Select Committee on Office of the Deputy Prime Minister: Housing, Planning, Local Government and the Regions Written Evidence

Supplementary memorandum by the Town and Country Planning Association (TCPA) (AH 73(a))


  You may have seen the Daily Telegraph coverage recently, which stated that immigration "is the single and simple reason for the disappearance of green spaces". Although the TCPA and the newspaper quickly rebutted this view, I am taking this opportunity to write to you to underline that the biggest cause in the need for more housing is, in fact, that we are living longer.

  The TCPA is an independent non-party political charity. Our objectives are: ensuring everyone has a decent home, empowering communities and promoting sustainable development. We also aim to explode a number of myths that surround the supply of new housing in England.

  Economically, for example, it is sometimes suggested that turning off the supply of housing in the South will lead to more investment in the north of England. The evidence (following several years of significant constraint in the Southeast, and a worsening North/South divide) clearly shows that cutting housing supply has no such economic effect. The only impact is worsening inequalities for those locked out of the property market. For example the fire fighter reportedly forced to commute to Reading from Wales in order to find an affordable home (The Guardian).

  Revitalising the economies of regions furthest from the Southeast is clearly a vital objective. We therefore need to develop a suite of infrastructure, skills and investment policies, as well as interventions for jobs creation, in the midlands, the north and the far west of the country. With stronger regional economies and more jobs, homes will follow. If successful this policy will relieve pressure on housing markets elsewhere.

  Simply restricting housing supply to try and boost regional economic development priorities has failed, would be ineffective and is socially divisive. Successful regional development throughout the UK depends upon a strong and successful base in London and the southeast. Failing to provide sufficient homes for the people and employers who want them in the south of England is therefore harming economic development for the nation as a whole.

  Socially, many of the problems of constraining housing supply are obvious. There are now around 100,000 homeless households in the UK, including more than 40,000 in London. This should be unacceptable to civilised society. The existence of empty homes in the north is not a solution for the vast majority of such families. Research produced by the University of Cambridge for the TCPA has shown that between 200,000 and 220,000 homes per year are needed, whilst actual supply is only around 70% of this total. Contrary to many perceptions the biggest single reason for the need for more homes (around 40%) is that there are more of us, the settled population, and that we are living longer. We published this key finding in our journal, Town & Country Planning in September 2005 in our widely quoted report "Housing the Next Generation" which I attach for your information.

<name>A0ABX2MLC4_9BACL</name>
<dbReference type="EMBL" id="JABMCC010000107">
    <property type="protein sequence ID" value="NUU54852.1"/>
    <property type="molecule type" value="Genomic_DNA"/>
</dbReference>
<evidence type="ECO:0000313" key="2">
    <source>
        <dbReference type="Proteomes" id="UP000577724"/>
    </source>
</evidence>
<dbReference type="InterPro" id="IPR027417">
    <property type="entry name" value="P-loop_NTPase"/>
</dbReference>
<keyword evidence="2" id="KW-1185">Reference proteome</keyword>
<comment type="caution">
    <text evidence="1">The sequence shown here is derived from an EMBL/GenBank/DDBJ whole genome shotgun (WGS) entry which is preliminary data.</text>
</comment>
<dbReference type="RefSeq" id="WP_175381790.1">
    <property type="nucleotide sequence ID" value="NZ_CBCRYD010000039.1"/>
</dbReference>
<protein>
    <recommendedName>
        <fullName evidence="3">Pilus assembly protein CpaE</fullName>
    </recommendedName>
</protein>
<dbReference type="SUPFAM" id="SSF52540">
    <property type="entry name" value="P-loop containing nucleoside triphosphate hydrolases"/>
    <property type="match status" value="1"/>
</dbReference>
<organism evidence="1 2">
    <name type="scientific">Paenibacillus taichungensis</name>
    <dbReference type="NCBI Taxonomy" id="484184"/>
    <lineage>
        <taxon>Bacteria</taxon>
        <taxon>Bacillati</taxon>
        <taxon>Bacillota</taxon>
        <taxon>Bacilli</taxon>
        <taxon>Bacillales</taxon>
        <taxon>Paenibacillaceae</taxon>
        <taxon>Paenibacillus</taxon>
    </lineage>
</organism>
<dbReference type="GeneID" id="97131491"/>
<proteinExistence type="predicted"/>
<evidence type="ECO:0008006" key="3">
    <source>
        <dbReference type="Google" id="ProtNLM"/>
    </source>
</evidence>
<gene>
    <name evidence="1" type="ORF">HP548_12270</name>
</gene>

Environmentally, the protection of the environment will always be a key priority. It is a major reason behind the creation and existence of a planning system in the UK. A concentrated and contained approach to new development is the best way to prevent sprawl and maximise the gains, environmental and otherwise, that can arise from new development. Such gains include £2.5 billion per year from developers' contributions to planning gain agreements for public services and capital expenditure mainly controlled by local authorities. New housing can also significantly reduce commuting and the release of harmful carbon emissions into the atmosphere. Net inward commuting to Milton Keynes for example means that it makes absolute environmental sense to locate more housing close to the jobs people want in that city. Housing currently accounts for 27% of the UK's carbon emissions, therefore it can make environmental sense to replace older stock with new more energy efficient homes to improve both levels of emissions and resource efficiency ratings. As the TCPA demonstrated in its popular "Biodiversity by Design—Guide for Sustainable Communities" (supported by the Royal Society for the Protection of Birds) residential areas provide very high levels of flora and fauna often more successfully than agricultural land uses they replace, though decisions on new development will always have to depend in part on the environmental impact. Development will not always be perfect, but new housing, if the standards are high enough can provide answers to the toughest environmental challenges we face.

  The TCPA is today publishing guidance for local planning authorities on "Sustainable Design and Construction". I also enclose this for your information.

  We made a number of these points in evidence to your inquiry but felt that it was important to underline some of them since oral evidence sessions have now concluded.



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